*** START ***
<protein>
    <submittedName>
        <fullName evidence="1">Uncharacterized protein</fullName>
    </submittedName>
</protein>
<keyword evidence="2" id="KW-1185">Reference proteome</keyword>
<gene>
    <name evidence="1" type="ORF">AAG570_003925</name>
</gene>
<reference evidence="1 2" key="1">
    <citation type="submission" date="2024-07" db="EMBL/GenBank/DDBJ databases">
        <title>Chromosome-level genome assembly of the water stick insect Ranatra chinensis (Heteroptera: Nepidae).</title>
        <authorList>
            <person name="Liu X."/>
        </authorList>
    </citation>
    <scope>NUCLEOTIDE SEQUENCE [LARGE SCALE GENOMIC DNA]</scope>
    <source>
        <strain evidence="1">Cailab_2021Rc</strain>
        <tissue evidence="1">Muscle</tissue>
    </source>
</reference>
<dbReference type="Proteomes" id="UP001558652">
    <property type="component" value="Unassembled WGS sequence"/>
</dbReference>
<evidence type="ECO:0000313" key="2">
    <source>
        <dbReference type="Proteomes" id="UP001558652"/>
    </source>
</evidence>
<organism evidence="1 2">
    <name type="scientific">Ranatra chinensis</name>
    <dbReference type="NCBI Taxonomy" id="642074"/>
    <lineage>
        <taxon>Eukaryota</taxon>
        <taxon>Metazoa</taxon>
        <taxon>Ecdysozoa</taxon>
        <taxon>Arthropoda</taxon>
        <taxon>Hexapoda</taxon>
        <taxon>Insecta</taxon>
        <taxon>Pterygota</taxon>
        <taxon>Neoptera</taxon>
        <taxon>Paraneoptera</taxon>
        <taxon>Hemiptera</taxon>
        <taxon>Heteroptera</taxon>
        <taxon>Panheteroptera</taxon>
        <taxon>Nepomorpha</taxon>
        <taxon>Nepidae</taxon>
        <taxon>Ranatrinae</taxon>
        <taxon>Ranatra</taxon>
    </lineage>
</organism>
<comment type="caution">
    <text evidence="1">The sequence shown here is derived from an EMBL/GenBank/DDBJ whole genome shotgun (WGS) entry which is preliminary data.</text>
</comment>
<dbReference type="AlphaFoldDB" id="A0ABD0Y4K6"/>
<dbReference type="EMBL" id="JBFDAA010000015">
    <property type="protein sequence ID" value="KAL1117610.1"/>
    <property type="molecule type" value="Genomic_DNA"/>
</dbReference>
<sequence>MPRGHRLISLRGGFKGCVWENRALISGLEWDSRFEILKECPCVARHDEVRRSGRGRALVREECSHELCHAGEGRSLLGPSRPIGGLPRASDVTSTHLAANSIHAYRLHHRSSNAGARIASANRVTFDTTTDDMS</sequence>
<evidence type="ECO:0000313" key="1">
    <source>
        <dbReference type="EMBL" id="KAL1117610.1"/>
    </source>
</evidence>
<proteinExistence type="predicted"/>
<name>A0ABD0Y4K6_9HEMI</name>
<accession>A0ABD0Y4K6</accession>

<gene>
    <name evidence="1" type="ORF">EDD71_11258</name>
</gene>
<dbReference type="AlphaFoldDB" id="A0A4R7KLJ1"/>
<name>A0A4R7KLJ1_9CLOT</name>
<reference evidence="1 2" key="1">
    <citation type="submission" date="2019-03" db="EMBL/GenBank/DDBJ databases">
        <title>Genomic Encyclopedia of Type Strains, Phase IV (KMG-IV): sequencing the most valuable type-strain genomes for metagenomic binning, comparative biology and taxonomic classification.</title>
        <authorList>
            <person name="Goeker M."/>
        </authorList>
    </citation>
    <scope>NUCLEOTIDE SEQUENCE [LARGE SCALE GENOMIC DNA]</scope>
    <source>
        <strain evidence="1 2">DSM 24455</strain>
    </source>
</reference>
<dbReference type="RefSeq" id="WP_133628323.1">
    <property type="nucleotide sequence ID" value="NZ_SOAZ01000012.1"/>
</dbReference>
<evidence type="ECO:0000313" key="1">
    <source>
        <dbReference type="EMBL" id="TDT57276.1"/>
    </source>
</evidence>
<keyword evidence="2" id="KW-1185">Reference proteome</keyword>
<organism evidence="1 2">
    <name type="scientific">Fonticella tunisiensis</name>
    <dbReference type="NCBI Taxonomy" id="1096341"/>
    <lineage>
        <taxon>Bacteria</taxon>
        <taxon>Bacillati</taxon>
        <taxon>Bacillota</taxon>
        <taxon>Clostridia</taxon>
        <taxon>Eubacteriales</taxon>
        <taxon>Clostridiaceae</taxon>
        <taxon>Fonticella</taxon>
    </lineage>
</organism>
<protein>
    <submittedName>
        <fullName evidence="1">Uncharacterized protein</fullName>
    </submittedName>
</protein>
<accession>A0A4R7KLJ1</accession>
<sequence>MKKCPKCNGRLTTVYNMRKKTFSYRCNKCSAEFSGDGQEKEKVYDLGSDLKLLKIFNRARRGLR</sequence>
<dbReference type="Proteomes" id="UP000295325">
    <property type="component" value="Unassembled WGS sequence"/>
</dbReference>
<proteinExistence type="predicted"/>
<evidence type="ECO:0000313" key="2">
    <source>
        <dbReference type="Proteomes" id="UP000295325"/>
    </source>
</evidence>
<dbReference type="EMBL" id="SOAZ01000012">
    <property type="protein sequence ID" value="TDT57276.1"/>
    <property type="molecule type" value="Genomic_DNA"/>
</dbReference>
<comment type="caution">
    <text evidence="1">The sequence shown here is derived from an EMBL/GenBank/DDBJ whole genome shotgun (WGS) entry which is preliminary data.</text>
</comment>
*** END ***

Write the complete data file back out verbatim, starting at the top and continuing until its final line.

<protein>
    <submittedName>
        <fullName evidence="1">Uncharacterized protein</fullName>
    </submittedName>
</protein>
<keyword evidence="2" id="KW-1185">Reference proteome</keyword>
<gene>
    <name evidence="1" type="ORF">AAG570_003925</name>
</gene>
<reference evidence="1 2" key="1">
    <citation type="submission" date="2024-07" db="EMBL/GenBank/DDBJ databases">
        <title>Chromosome-level genome assembly of the water stick insect Ranatra chinensis (Heteroptera: Nepidae).</title>
        <authorList>
            <person name="Liu X."/>
        </authorList>
    </citation>
    <scope>NUCLEOTIDE SEQUENCE [LARGE SCALE GENOMIC DNA]</scope>
    <source>
        <strain evidence="1">Cailab_2021Rc</strain>
        <tissue evidence="1">Muscle</tissue>
    </source>
</reference>
<dbReference type="Proteomes" id="UP001558652">
    <property type="component" value="Unassembled WGS sequence"/>
</dbReference>
<evidence type="ECO:0000313" key="2">
    <source>
        <dbReference type="Proteomes" id="UP001558652"/>
    </source>
</evidence>
<organism evidence="1 2">
    <name type="scientific">Ranatra chinensis</name>
    <dbReference type="NCBI Taxonomy" id="642074"/>
    <lineage>
        <taxon>Eukaryota</taxon>
        <taxon>Metazoa</taxon>
        <taxon>Ecdysozoa</taxon>
        <taxon>Arthropoda</taxon>
        <taxon>Hexapoda</taxon>
        <taxon>Insecta</taxon>
        <taxon>Pterygota</taxon>
        <taxon>Neoptera</taxon>
        <taxon>Paraneoptera</taxon>
        <taxon>Hemiptera</taxon>
        <taxon>Heteroptera</taxon>
        <taxon>Panheteroptera</taxon>
        <taxon>Nepomorpha</taxon>
        <taxon>Nepidae</taxon>
        <taxon>Ranatrinae</taxon>
        <taxon>Ranatra</taxon>
    </lineage>
</organism>
<comment type="caution">
    <text evidence="1">The sequence shown here is derived from an EMBL/GenBank/DDBJ whole genome shotgun (WGS) entry which is preliminary data.</text>
</comment>
<dbReference type="AlphaFoldDB" id="A0ABD0Y4K6"/>
<dbReference type="EMBL" id="JBFDAA010000015">
    <property type="protein sequence ID" value="KAL1117610.1"/>
    <property type="molecule type" value="Genomic_DNA"/>
</dbReference>
<sequence>MPRGHRLISLRGGFKGCVWENRALISGLEWDSRFEILKECPCVARHDEVRRSGRGRALVREECSHELCHAGEGRSLLGPSRPIGGLPRASDVTSTHLAANSIHAYRLHHRSSNAGARIASANRVTFDTTTDDMS</sequence>
<evidence type="ECO:0000313" key="1">
    <source>
        <dbReference type="EMBL" id="KAL1117610.1"/>
    </source>
</evidence>
<proteinExistence type="predicted"/>
<name>A0ABD0Y4K6_9HEMI</name>
<accession>A0ABD0Y4K6</accession>

<gene>
    <name evidence="1" type="ORF">EDD71_11258</name>
</gene>
<dbReference type="AlphaFoldDB" id="A0A4R7KLJ1"/>
<name>A0A4R7KLJ1_9CLOT</name>
<reference evidence="1 2" key="1">
    <citation type="submission" date="2019-03" db="EMBL/GenBank/DDBJ databases">
        <title>Genomic Encyclopedia of Type Strains, Phase IV (KMG-IV): sequencing the most valuable type-strain genomes for metagenomic binning, comparative biology and taxonomic classification.</title>
        <authorList>
            <person name="Goeker M."/>
        </authorList>
    </citation>
    <scope>NUCLEOTIDE SEQUENCE [LARGE SCALE GENOMIC DNA]</scope>
    <source>
        <strain evidence="1 2">DSM 24455</strain>
    </source>
</reference>
<dbReference type="RefSeq" id="WP_133628323.1">
    <property type="nucleotide sequence ID" value="NZ_SOAZ01000012.1"/>
</dbReference>
<evidence type="ECO:0000313" key="1">
    <source>
        <dbReference type="EMBL" id="TDT57276.1"/>
    </source>
</evidence>
<keyword evidence="2" id="KW-1185">Reference proteome</keyword>
<organism evidence="1 2">
    <name type="scientific">Fonticella tunisiensis</name>
    <dbReference type="NCBI Taxonomy" id="1096341"/>
    <lineage>
        <taxon>Bacteria</taxon>
        <taxon>Bacillati</taxon>
        <taxon>Bacillota</taxon>
        <taxon>Clostridia</taxon>
        <taxon>Eubacteriales</taxon>
        <taxon>Clostridiaceae</taxon>
        <taxon>Fonticella</taxon>
    </lineage>
</organism>
<protein>
    <submittedName>
        <fullName evidence="1">Uncharacterized protein</fullName>
    </submittedName>
</protein>
<accession>A0A4R7KLJ1</accession>
<sequence>MKKCPKCNGRLTTVYNMRKKTFSYRCNKCSAEFSGDGQEKEKVYDLGSDLKLLKIFNRARRGLR</sequence>
<dbReference type="Proteomes" id="UP000295325">
    <property type="component" value="Unassembled WGS sequence"/>
</dbReference>
<proteinExistence type="predicted"/>
<evidence type="ECO:0000313" key="2">
    <source>
        <dbReference type="Proteomes" id="UP000295325"/>
    </source>
</evidence>
<dbReference type="EMBL" id="SOAZ01000012">
    <property type="protein sequence ID" value="TDT57276.1"/>
    <property type="molecule type" value="Genomic_DNA"/>
</dbReference>
<comment type="caution">
    <text evidence="1">The sequence shown here is derived from an EMBL/GenBank/DDBJ whole genome shotgun (WGS) entry which is preliminary data.</text>
</comment>